The basic premise of the complaint, as I understand it, is that the infrastructure is not as far along as some would like, which may lead to confusion when major elements become effective next year, that Americans remain ambivalent about the bill because they don’t know what it does for them and that this lack of enthusiasm – coupled with continued GOP opposition – will yield a bad result in Congressional elections next year.
Their concerns lack merit, reflecting a basic inability to stand back as things work themselves out. The state pools begin operation October 1, selling insurance coverage that begins next year. Most of these pools will be operated by the federal government because of GOP opposition in many states, an outcome that should be welcomed by liberals who tend to favor programs run from Washington, particularly when states they deem unfriendly are involved.
The pools will doubtless get a lot of press, but will be fairly irrelevant to the majority who continue to be covered by private employment-linked insurance. The key to their success is whether enough young health people enroll to keep the premiums modest despite the medical needs of older, sick people who are presumed to be ready to break the doors down at the outset.
Everyone, starting with insurers who’ll have to make an educated bet in setting initial rates, is wary about this question because no one really knows what’ll happen.
In a broader political context, it’s worth remembering that the rules are still being written to implement the Dodd-Frank financial services reform bill, whose enactment preceded Obamacare and was written in response to a problem, the financial meltdown, deemed more acute than the need for health reform. Our government moves slowly in implementing such complex issues – and properly so.
There have been more than a few positive developments in the health world since enactment of Obamacare, though I’d be the last to suggest causality. One is that medical costs are rising more slowly than they were a few years ago and more than a few observers think this trend won’t be totally reversed as the economy improves, which probably will have more impact on the next election cycle – or two – than how the health law works.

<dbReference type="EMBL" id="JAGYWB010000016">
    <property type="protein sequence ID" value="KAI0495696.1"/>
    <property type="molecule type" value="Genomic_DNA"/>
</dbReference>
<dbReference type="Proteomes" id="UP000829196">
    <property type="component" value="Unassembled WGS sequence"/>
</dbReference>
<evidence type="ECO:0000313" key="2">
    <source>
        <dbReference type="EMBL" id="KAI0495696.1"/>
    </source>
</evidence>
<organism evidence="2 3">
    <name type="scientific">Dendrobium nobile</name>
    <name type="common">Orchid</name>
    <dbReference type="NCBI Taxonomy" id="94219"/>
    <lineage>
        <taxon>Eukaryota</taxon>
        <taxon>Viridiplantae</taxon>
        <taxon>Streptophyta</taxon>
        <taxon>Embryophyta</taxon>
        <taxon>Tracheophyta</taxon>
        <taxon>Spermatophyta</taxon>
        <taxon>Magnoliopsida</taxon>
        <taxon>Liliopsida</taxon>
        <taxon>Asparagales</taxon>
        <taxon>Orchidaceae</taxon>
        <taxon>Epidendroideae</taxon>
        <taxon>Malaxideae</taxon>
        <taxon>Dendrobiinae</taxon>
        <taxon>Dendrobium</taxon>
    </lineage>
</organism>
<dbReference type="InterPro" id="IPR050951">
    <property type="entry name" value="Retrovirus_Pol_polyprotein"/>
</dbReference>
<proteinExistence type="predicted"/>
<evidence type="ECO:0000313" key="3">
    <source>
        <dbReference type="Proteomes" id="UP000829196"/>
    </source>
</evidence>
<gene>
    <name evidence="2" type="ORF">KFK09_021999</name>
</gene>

Another is that a growing percentage of physicians are now on payrolls, which should make them amenable to the inevitable protocols that will come from the creation of accountable care organizations and expansion of evidence-based medicine. Professional ethics notwithstanding, there’s a growing probability that your doctor will be an employee of an organization that will have an incentive to squeeze out duplicative or unneeded care. Such enforcement was more difficult in the past when most physician reimbursement was based on how many services were delivered.
There’s also a growing realization that GOP suggestions of having us shop for care simply can’t work now because of a lack of price transparency. Patients, particularly sick patients with extensive needs, cannot find out what care costs before they receive it. Steven Brill’s extraordinary expose of hospital billing, augmented by the recent release of Medicare data, demonstrate incredible disparities in hospital charges, which still cannot be translated into what a particular procedure will cost a particular patient. Anyone who wants to play the cost-estimate game should prove this point here.
As a result, the public is somewhat more aware of their vulnerability and the need for large, sophisticated organizations to protect them.
The GOP has also found that Obamacare was cleverly crafted so that repeal would actually raise the deficit, which gives the repeal faction heartburn.
There’s yet to be an American election where health policy played a major role. That precedent won’t be broken anytime soon. Irrespective of the specifics, Obamacare is providing incentives for major changes (like wider use of electronic medical records) that could make the system work a lot better. Celebration may be premature, but this is not a time for hand-wringing.
For 16 years, Jim Jaffe worked for House Democrats who served on the Ways and Means Committee, apprenticing with Representatives Green, Gibbons and Gephardt before working for Chairman Dan Rostenkowski.